Washington, DC (March 8, 2012) – Today in the U.S. House of Representatives, important job-saving legislative reform attacking overcriminalization was introduced. NACDL supports this bold and important step confronting the ever-growing crisis of overcriminalization in the federal criminal law in the form of the “Freedom from Overcriminalization and Unjust Seizures Act of 2012,” the FOCUS Act, which is identical to the legislation introduced in the U.S. Senate in early February.
The now infamous Lacey Act is a law dating to 1900 that originally targeted illegal trade in wild game. When enacted, it imposed a maximum penalty of $200 for a violation, with no provision for incarceration. Over the years, multiple amendments and expansions of this law have produced a case study in the burgeoning problem of overcriminalization and the overfederalization of criminal law. The reach of the Lacey Act now spans the globe, incorporating into U.S. law by reference the laws of foreign nations and extending its scope to a widening range of wildlife, fish and plants.
The law in its current form is overly broad and vague, subject to abuse by prosecutors, and, importantly, can trigger extremely harsh criminal penalties without regard to whether someone accused under the law acted intentionally or knew they were violating a law. Indeed, a witness who testified at the most recent House of Representatives Crime Subcommittee hearing on “Reining in Overcriminalization,” a lobster importer named Abner Schoenwetter, spent six years of his life in federal prison for violating certain Honduran administrative fishing regulations, which the government of Honduras itself told U.S. authorities were not even valid law in that country. A copy of Mr. Schoenwetter’s testimony in the House of Representatives is available here.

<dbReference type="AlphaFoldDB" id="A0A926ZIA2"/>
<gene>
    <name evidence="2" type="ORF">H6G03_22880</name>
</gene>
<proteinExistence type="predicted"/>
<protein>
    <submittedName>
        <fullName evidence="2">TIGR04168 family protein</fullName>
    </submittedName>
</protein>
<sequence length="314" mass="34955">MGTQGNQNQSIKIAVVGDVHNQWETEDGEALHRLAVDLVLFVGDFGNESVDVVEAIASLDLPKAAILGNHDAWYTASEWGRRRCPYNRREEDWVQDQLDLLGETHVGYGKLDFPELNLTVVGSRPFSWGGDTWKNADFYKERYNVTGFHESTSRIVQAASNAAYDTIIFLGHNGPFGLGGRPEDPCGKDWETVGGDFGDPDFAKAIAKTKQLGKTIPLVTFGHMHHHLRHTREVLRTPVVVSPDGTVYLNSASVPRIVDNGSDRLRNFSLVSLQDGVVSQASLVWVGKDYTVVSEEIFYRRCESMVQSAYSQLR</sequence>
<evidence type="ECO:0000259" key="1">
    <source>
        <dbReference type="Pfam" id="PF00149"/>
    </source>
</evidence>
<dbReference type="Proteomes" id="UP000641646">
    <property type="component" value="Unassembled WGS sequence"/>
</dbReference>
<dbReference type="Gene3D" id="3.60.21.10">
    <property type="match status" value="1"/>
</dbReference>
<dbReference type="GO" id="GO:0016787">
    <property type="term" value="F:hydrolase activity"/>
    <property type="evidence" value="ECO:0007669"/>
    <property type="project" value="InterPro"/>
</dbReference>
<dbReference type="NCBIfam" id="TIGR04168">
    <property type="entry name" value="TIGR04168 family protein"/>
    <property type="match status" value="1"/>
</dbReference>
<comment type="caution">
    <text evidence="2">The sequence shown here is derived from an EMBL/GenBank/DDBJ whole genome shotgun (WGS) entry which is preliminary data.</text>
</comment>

This legislation, the FOCUS Act, removes each and every reference within the Lacey Act to “foreign law.” And it sensibly replaces the Lacey Act’s criminal penalties with a civil fine regime providing that a violation with a market value of less than $350 is subject to a maximum penalty of $10,000, with the remaining category of violations subject to a maximum penalty of $200,000.
As NACDL President Lisa Wayne explained when this legislation was introduced in the Senate last month, “It is no secret that in Washington every problem often has at least one or more criminal law ‘solutions.’ That’s a big part of how our country reached the unenviable, and extremely costly, status quo of the highest incarceration rate as well as the largest absolute number of people behind bars of any nation on earth. Indeed, the very size of the federal criminal law is compelling evidence of that point – more than 4,450 crimes are scattered throughout the federal criminal code as well as tens of thousands more in the regulations. So we applaud the sponsors of this legislation for taking this important and courageous step to bring sanity to the criminal law.”
NACDL has for many years been a leading voice for a sensible and fair criminal justice system, including extensive efforts to combat the problem of overcriminalization and the overfederalization of the criminal law. NACDL supports measures such as the FOCUS Act to bring common sense back to criminal lawmaking.
Extensive resources on the problem of overcriminalization, including a link to NACDL’s and the Heritage Foundation’s groundbreaking report, Without Intent: How Congress is Eroding the Criminal Intent Requirement in the Federal Law, can be found at www.nacdl.org/overcrim.
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The National Association of Criminal Defense Lawyers is the preeminent organization advancing the mission of the criminal defense bar to ensure justice and due process for persons accused of crime or wrongdoing. A professional bar association founded in 1958, NACDL's many thousands of direct members in 28 countries – and 90 state, provincial and local affiliate organizations totaling up to 40,000 attorneys – include private criminal defense lawyers, public defenders, military defense counsel, law professors and judges committed to preserving fairness and promoting a rational and humane criminal justice system.